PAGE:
and grass that looked artificial, a cold sun and a hazy sky;
two boys in a row boat and a girl with tanned legs
sat on a stone, slum children happy to be on holiday.
The sun looked warmer now and the haze had gone
and the sea was teaming with marine life. Pleased,
I decided to add more things next day, but when the new
day came and I looked at the painting again, it was as
empty as before I began adding life to it.

But wait, the boat had sunk and just below the surface
of the shimmering sea, the boys floated—eyes lifeless
and open—inside the boat house I could just make out
the girl hanging from a beam. The painting exuded
coldness, the sea whitened to ice so intense that it
cracked and the whole picture fell into a deep abyss.
A piece of cardboard, enclosed by a gilded frame;
on its empty surface I painted galloping white horses,
flaring nostrils and flying manes, a standard painting
of the type decorating the walls of homes, and it was
still there next day and the days thereafter. 


 

The Great World War

It was long ago, when I saw this painting, on
the wall in a house that had belonged to a
man just dead, long trenches—in a flat
landscape—killed by shells, leafless trees, 
denuded and defiled by an orgy of bullets.

The soldiers in the trenches wore long blue  
coats, the painting, too, had a bluish shine
telling us of a world where the sun refused
to come and be a part of this horror show.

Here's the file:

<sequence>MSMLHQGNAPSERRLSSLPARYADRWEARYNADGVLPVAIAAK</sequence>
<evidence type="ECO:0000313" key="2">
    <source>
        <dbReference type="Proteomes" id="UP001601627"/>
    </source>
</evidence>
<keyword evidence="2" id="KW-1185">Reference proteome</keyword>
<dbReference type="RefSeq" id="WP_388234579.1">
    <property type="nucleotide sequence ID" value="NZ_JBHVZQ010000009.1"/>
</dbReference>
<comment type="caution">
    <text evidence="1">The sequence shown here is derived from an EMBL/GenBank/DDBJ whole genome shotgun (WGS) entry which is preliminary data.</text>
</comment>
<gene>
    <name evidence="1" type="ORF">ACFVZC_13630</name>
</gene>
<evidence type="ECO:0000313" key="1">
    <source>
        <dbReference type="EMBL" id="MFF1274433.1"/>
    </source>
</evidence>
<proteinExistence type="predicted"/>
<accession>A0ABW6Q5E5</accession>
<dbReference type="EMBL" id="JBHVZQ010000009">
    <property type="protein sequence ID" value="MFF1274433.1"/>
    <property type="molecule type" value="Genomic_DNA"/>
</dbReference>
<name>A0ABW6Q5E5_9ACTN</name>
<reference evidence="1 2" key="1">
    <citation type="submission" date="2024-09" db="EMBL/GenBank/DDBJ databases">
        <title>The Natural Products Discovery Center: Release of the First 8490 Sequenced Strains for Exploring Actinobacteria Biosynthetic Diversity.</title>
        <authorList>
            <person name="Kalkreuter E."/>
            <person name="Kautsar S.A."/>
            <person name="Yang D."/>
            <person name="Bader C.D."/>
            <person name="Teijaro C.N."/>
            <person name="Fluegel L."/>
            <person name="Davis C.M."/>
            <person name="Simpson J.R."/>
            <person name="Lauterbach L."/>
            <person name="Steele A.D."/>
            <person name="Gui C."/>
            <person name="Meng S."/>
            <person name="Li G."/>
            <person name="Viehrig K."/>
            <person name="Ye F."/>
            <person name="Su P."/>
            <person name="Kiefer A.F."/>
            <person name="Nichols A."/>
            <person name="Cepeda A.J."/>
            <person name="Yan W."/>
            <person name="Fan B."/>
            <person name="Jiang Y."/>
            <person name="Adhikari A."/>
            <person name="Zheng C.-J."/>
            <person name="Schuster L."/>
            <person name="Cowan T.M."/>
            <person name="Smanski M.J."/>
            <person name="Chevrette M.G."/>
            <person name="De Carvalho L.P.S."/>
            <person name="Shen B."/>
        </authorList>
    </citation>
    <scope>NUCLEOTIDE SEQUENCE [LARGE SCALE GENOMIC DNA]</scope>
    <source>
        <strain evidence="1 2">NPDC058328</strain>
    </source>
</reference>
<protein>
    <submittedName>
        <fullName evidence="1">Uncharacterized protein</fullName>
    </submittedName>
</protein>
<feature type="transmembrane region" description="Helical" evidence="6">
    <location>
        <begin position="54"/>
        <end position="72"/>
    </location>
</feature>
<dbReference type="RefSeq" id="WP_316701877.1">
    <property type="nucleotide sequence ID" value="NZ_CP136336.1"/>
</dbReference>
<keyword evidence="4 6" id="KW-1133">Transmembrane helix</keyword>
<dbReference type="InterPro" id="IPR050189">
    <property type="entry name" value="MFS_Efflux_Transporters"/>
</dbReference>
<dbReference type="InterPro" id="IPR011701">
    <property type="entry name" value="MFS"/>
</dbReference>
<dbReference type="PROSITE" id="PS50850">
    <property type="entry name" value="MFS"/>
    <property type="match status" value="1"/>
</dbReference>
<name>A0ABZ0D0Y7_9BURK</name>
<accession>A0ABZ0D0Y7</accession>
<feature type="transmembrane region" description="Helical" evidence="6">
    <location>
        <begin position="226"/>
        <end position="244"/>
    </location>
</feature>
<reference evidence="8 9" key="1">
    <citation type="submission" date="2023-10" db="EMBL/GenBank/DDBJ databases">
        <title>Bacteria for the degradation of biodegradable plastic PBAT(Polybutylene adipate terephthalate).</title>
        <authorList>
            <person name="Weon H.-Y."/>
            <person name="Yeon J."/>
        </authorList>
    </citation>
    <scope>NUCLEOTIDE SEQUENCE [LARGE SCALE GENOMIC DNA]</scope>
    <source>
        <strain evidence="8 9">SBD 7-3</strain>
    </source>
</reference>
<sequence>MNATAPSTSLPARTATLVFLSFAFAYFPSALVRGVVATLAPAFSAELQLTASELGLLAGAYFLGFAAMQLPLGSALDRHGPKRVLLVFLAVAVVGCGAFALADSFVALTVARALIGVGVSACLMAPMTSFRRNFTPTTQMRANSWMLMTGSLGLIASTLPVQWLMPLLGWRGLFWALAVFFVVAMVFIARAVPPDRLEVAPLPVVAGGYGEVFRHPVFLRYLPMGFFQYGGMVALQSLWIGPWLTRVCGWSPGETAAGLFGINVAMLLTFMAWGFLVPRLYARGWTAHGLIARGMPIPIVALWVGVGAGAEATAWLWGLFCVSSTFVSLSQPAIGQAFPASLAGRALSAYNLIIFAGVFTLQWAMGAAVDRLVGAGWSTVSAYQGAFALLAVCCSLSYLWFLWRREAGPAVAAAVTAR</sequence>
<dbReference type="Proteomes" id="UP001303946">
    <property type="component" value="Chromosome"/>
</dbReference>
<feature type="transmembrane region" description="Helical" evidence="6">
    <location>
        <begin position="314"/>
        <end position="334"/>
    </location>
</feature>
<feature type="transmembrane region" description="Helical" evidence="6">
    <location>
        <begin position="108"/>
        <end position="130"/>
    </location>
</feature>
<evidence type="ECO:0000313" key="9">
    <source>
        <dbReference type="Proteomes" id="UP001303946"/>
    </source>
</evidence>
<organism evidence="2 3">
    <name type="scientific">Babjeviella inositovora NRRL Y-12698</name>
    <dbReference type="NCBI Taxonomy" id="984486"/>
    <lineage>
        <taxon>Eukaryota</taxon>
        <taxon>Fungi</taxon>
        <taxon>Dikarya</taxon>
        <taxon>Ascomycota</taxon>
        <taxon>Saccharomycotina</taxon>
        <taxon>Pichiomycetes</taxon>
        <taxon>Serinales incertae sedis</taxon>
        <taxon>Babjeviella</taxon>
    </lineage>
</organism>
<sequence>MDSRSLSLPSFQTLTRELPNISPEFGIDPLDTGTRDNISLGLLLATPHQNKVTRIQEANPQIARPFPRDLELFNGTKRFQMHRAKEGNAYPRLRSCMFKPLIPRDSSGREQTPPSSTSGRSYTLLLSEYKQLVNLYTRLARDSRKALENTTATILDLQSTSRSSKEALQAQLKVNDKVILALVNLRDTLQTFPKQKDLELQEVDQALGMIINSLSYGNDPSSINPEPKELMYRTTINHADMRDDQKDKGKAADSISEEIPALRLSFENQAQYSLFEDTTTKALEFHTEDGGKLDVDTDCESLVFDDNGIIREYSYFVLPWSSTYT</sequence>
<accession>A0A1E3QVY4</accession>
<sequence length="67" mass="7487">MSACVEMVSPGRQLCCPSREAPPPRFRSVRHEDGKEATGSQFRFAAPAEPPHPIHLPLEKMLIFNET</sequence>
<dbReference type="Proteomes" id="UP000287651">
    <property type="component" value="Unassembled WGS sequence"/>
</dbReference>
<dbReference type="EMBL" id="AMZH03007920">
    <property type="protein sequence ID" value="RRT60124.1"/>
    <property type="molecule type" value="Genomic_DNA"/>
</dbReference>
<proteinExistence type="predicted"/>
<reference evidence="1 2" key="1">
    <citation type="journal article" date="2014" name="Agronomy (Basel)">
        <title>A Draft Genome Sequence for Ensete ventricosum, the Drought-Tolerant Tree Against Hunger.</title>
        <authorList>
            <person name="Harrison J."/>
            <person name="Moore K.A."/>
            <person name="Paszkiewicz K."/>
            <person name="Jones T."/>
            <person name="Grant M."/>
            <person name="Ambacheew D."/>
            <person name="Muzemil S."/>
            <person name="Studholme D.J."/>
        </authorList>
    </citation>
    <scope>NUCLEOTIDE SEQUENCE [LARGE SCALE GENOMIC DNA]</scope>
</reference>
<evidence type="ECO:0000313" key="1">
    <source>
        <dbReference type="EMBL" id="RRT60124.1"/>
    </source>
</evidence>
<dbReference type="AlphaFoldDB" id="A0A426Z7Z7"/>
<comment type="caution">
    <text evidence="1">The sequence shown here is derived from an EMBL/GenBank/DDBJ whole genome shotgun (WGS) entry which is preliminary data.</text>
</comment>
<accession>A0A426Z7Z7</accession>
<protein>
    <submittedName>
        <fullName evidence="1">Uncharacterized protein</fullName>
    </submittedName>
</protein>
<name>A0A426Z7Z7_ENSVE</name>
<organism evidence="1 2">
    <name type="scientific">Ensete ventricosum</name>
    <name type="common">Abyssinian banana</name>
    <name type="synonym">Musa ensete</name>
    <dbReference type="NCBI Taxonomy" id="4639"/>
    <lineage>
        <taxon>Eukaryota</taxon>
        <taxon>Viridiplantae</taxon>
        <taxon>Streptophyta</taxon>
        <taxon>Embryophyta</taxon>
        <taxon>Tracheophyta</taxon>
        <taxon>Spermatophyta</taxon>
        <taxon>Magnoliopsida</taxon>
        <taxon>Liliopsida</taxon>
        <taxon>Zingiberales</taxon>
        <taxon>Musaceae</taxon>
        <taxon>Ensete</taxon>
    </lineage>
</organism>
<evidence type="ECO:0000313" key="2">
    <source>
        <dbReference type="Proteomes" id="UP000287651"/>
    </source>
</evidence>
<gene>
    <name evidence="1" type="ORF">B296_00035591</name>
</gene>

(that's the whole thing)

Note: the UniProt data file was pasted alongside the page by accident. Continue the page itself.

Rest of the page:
No heroes here, just soldiers waiting to die. 

I don’t know if the painting was a work of
art, I had wanted to take it home, but a child
in an adults’ world has no rights, the picture         
was filthy and had a crude frame, they said;
it was thrown on the skip and forgotten. 


The Lost President

Poor George, the president, deserted by friends and
foe, roaming the corridor of his big white
house like a ghost of yesterday. Cry, he does, and
says to his wife: “Why, have they forsaken me?”
she cradles him in her arms and says: “There, there
George don’t mind them, you kept the braying
enemy away for eight years, and in time a street
will bear your name, you can be sure of that.”        
Reassured, George gets on his bike and cycles from
eight till nine, but since the morning news doesn’t
mention his name and there is talk of a Moslem
called Obama, he frets again, till a flunky tells him
he is still the president. 


 

The Tarn of Life

Many wed couples in the glade, the men
had shaving blades with which they cut
stripes on their women’s backs, not deep,
but enough for blood to trickle down and
make a pattern that spelt love. 

I tried, but my blade was blunt, couldn’t
make her bleed, miserable she left me, as
I was not able to let her suffer for love;
a failure in the ritual of married life and
shamed, I walked away from the dell.

In a forest where trees were grey and had
lost all leaves, I came upon an empty lake,
and saw at the bottom, the bleached, soft
shape of an embryo, it had blue eyes and
looked, unblinkingly, up at me.    

It began raining, and the lake was filled
with pure, clear water, in it I bathed.
When looking up, the trees were green again;
by the shore my unborn daughter sat, she
smiled at me, and I knew I was forgiven.